This edition of Humanitarian Exchange focuses on the humanitarian situation in Myanmar, with special reference to Cyclone Nargis, which struck the country on 2 and 3 May. In all, over 140,000 people were killed and 20,000 injured. The homes, communities and livelihoods of around 2.4 million people were affected, with the damage caused to infrastructure, commerce and agriculture estimated at $4 billion.
Articles in this issue explore the roles played by major international institutions in organising the response, in particular the UN and the Association of South-East Asian Nations (ASEAN); issues of access for expatriate aid workers and assistance; needs assessment; and the importance of prior presence in enabling an emergency response. Other articles focus on the role of national civil society in the initial response, and initiatives to support national civil society through grants, training and capacity-building support. Taken as a whole, the articles suggest that the initial restrictions on access perhaps forced international actors into a more creative and flexible response, one which valued local and regional capacities more than is often the case.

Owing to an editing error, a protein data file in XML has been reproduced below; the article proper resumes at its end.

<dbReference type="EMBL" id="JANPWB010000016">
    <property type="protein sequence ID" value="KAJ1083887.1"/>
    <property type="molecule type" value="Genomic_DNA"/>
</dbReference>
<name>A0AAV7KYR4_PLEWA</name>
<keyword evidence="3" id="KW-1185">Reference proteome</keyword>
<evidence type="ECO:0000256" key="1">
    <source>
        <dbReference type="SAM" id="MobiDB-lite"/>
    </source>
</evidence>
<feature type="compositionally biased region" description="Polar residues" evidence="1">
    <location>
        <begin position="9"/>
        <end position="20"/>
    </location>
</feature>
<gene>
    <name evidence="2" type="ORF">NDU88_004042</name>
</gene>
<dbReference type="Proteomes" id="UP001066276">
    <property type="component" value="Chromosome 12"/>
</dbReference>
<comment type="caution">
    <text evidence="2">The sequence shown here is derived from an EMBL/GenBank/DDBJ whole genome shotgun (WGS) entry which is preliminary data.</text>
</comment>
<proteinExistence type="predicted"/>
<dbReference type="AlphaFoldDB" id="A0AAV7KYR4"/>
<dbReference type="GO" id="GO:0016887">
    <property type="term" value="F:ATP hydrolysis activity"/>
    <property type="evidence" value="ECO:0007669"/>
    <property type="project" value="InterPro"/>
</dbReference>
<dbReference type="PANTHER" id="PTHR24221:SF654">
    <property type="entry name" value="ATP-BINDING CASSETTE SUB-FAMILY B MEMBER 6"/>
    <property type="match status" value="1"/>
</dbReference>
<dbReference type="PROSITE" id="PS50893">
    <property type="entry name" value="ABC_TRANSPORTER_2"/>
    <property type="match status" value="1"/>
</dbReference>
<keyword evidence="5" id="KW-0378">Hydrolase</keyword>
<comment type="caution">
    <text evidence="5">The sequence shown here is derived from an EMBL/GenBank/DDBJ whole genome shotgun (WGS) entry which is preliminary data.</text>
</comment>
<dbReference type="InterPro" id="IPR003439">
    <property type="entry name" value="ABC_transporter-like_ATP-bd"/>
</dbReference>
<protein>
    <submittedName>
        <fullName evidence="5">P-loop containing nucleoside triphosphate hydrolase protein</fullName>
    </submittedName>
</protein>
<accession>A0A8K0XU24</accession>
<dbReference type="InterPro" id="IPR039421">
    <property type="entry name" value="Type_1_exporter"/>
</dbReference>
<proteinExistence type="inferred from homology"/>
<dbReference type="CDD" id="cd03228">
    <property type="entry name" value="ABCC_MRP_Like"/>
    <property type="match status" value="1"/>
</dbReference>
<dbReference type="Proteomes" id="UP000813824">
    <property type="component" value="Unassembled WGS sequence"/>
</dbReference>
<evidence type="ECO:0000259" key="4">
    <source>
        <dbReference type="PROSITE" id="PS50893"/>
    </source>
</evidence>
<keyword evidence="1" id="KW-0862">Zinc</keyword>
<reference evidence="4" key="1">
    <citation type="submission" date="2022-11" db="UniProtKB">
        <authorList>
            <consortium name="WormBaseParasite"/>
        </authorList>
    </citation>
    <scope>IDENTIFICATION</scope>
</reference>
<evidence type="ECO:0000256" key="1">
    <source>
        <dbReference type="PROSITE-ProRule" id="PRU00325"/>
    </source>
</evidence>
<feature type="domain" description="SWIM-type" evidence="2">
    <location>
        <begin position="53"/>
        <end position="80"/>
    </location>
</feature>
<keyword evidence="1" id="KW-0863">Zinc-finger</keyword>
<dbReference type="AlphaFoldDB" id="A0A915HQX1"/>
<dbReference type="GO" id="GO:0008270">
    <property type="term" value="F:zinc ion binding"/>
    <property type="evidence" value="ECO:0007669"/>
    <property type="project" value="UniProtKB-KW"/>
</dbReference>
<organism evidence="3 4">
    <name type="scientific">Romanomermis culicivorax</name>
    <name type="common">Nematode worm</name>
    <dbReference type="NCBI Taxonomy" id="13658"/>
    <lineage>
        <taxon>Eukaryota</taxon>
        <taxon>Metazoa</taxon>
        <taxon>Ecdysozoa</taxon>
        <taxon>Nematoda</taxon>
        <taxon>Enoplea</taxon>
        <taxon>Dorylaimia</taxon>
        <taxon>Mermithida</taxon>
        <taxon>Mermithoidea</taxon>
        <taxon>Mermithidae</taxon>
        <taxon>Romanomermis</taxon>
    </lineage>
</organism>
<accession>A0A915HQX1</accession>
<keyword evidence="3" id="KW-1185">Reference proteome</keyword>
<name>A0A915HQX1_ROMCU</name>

Away from the Nargis response, a set of more general articles examine conflict-related displacement in eastern Myanmar, landmines and chronic health issues a salutary reminder that there is a wider humanitarian crisis in Myanmar that deserves greater attention.
Other articles in this edition revisit Médecins Sans Frontières (MSF)s approaches to accountability, the need for health agencies to take chronic diseases into account in their response and the immensely challenging security environment for humanitarian agencies in Chad. One article examines the exclusion and neglect facing Aravanis (people who may be born inter-sex or apparently males, dress in feminine clothes and generally see themselves as neither women nor men) in the response to the tsunami in Tamil Nadu, India. We also have a topical examination into how humanitarian assistance is being targeted in the Democratic Republic of Congo. Finally, Maurice Herson challenges the idea of dependency in relief.